John Outhwaite was one of the first residents in Marquette, actually arriving the year before the town was founded. After sleeping his first night on the sand along the lakeshore, the next day he went with his Indian guides to prospect for iron ore. He located the claims for what would become the Cleveland Iron Mining Company. Although other investors such as Dr. Morgan Hewitt and Samuel Mather played more public roles, John Outhwaite was the largest investor in the company when it was incorporated in 1850.

Outhwaite’s many other business interests included retail and wholesale groceries, provisioning, lamp (lard) oil manufacturing, investment in Cleveland’s first iron mill (which was supplied with ore by Cleveland Iron Mining’s mines), brewing, and land development. (His son John Peet Outhwaite of Ishpeming would follow his father’s lead in the grocery and provisioning business). Outhwaite backed his two sons-in-law and Colonel Pickand’s brother Henry in iron production ventures such as the Bay Furnace as well as several of his nephews in the Blackwell family. While John Outhwaite is predominantly credited with being a Cleveland resident, he was actively involved in the Marquette area and according to his descendant, James Pickands Cass, may well be counted as Marquette’s first millionaire.

Colonel Pickands did well for himself with help from his father-in-law. This beautiful Victorian home he built would contain seven fireplaces, beautiful doors of cherry and walnut, and eighteen rooms, but it would not be home to the Pickands for long. Within a week of moving into the home, Mrs. Pickands died. Rumor said the family had moved into the house before the plaster was dry, which resulted in Mrs. Pickands coming down with pneumonia. Unable to live in the home where his wife had died, Pickands sold the house to Henry C. Thurber, and moved with his children to Cleveland. Despite the move, the Pickands family would remain connected to their former Marquette neighbors. Colonel Pickands’ son Henry C. Pickands, would later marry Jennie Call, daughter of Charles and Bessie Call of Marquette (see 450 E. Ridge). In addition, Colonel Pickands’ sister Anna married William Goodwin and in turn the Goodwin’s daughter Helen married Alfred Maynard, son of Matthew H. Maynard (see 350 E. Ridge). Another of his sisters, Caroline, operated an early school in Marquette which became the inspiration for Carroll Watson Rankin’s novel Stump Village (1935).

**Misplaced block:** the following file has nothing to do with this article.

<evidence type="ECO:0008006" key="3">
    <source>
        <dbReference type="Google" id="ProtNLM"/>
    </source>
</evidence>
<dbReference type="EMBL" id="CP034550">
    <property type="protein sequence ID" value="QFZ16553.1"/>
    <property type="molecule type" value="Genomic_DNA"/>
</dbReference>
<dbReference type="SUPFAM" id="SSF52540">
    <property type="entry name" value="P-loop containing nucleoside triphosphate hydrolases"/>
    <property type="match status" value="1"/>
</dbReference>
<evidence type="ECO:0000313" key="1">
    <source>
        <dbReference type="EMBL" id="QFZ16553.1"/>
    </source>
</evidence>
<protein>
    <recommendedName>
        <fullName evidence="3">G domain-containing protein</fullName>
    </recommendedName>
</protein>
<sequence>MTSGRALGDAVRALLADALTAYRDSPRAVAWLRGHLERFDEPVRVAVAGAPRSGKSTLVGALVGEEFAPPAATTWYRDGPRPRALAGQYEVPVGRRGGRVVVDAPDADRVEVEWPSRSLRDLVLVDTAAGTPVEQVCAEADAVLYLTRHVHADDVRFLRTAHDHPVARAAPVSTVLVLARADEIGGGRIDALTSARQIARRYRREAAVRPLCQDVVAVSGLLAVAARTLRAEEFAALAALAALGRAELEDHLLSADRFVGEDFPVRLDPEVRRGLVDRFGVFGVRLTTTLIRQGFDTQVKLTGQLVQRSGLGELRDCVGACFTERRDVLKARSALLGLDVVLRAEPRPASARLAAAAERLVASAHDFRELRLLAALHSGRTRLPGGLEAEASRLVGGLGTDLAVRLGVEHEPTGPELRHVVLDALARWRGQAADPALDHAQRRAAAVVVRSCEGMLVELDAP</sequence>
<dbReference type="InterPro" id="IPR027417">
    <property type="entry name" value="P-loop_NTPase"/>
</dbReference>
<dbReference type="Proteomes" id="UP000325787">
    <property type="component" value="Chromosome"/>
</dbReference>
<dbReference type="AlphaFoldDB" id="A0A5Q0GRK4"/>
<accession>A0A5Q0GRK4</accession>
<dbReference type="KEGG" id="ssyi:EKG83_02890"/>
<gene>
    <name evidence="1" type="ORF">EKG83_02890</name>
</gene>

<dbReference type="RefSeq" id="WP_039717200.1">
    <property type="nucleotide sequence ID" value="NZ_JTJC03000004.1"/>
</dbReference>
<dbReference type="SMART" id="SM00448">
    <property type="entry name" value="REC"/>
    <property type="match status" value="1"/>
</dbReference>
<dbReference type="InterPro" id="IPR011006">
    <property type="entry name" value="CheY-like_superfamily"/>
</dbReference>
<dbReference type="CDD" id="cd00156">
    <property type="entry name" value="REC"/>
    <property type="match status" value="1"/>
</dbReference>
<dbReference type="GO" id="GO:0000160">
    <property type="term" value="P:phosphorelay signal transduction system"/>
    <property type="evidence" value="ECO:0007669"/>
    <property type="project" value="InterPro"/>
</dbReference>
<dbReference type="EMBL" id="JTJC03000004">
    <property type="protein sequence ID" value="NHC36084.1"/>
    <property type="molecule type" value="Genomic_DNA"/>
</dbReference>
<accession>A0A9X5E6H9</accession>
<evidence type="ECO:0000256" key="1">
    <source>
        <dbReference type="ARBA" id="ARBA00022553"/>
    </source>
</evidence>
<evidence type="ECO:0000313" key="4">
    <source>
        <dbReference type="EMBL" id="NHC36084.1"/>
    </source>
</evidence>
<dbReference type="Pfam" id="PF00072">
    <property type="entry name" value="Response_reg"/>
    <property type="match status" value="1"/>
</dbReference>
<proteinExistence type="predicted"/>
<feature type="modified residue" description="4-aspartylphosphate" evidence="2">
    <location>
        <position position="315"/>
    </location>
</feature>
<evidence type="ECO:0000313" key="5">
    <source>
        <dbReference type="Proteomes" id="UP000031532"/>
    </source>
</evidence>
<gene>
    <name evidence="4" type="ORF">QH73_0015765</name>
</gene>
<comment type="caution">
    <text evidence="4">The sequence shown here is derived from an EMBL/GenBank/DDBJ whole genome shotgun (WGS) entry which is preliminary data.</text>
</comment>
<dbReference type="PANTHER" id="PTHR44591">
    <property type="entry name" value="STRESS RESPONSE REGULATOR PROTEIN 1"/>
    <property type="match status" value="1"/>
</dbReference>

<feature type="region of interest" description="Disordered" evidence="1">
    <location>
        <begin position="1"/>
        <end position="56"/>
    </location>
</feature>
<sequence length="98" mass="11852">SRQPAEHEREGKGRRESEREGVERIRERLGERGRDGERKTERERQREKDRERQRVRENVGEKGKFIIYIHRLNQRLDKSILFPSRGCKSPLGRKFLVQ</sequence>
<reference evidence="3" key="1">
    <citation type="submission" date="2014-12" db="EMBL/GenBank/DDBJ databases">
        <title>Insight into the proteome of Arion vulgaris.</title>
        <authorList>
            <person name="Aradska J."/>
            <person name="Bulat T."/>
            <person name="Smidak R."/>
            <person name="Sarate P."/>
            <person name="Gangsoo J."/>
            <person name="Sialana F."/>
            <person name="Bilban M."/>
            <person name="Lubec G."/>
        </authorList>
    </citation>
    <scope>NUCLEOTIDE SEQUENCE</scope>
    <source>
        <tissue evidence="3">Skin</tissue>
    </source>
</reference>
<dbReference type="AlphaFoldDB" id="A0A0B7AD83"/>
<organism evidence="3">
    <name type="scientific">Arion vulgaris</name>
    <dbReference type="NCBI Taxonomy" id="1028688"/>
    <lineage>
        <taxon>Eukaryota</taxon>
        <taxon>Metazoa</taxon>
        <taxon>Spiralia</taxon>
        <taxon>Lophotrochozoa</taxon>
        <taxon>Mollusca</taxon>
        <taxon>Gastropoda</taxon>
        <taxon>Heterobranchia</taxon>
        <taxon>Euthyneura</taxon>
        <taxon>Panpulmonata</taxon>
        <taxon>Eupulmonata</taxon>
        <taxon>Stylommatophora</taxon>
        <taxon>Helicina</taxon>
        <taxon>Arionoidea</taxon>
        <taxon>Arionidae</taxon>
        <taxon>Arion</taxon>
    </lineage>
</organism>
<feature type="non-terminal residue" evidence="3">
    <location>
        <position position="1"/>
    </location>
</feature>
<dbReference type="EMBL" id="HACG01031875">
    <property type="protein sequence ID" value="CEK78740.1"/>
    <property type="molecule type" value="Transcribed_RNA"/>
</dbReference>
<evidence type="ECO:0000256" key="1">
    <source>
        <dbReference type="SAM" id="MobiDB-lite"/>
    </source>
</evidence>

Colonel Pickands remarried to Seville Hanna, whose brother, Cleveland industrialist Mark Hanna, would be President McKinley’s 1896 campaign manager. After Colonel Pickands died in 1896, his brother-in-law Jay Morse married his widow Seville. Pickands, who had named one of his sons for Jay Morse, probably would have given them his blessing. We can only speculate on what a friendship must have existed between these brother-in-laws. When Morse died in 1906, M.H. Maynard of Marquette said of him, “Jay C. Morse was the most upright and honest man I ever knew. He was thoroughly straight and I don’t believe he ever told a lie in his life. His word was always as good as his bond, and he was well liked by all with whom he came in contact.”

Henry C. Thurber, this home’s second owner, was the co-owner of the Hebard-Thurber Lumber Company. As Marquette’s tenth mayor, he would also help Peter White raise money to build the road to Presque Isle. Thurber did not live in the house for long before selling it to Frank Bennett Spear, Marquette’s ninth mayor.

Frank Spear was married to Sara Kennedy, which linked him to most of the Ridge Street families by marriage. Spear had come to Marquette in 1864. He founded F. B. Spear & Co., later known as Spear & Sons; the dock he built in the harbor early on was the only one to survive the 1868 fire. Spear began his company by dealing in wholesale and retail grain and feed, and in time, the company would also handle coal, wood, lime, brick, cement, fuel oil, sand, gravel, lumber, and other building materials. After Frank Spear’s death in 1924, his sons and grandchildren would carry on the business until the company closed its doors in 1993. I remember going to the Spears building on West Washington Street many times in the 1970s and 1980s with my grandfather, Lester White, so he could pick up wood to do his carpentry work.

Spear’s son, Frank B. Spear II, inherited the home. His wife, Rachel, was a huge collector of bells and her collection was featured in numerous collector magazines. The collection included more than 600 bells from forty countries, one of Bishop Baraga’s altar bells from the Indian Mission on Keweenaw Bay, a silver bell from a lady’s garter, a Chinese costume bell, and the bell to Engine 26 from the Lake Superior & Ishpeming Railroad. Today, the famous Rachel Spear bell collection can be seen on display at the Peter White Public Library.

As for Harbor Ridge, in the late twentieth century, it would belong to another Marquette Mayor, William Birch and his wife Sally. The Birchs became the saviors of Dandelion Cottage when, rather than allow it to be torn down, they moved it to their backyard where it became 440 E. Arch Street.

Discover more Marquette history in My Marquette, available at: www.MarquetteFiction.com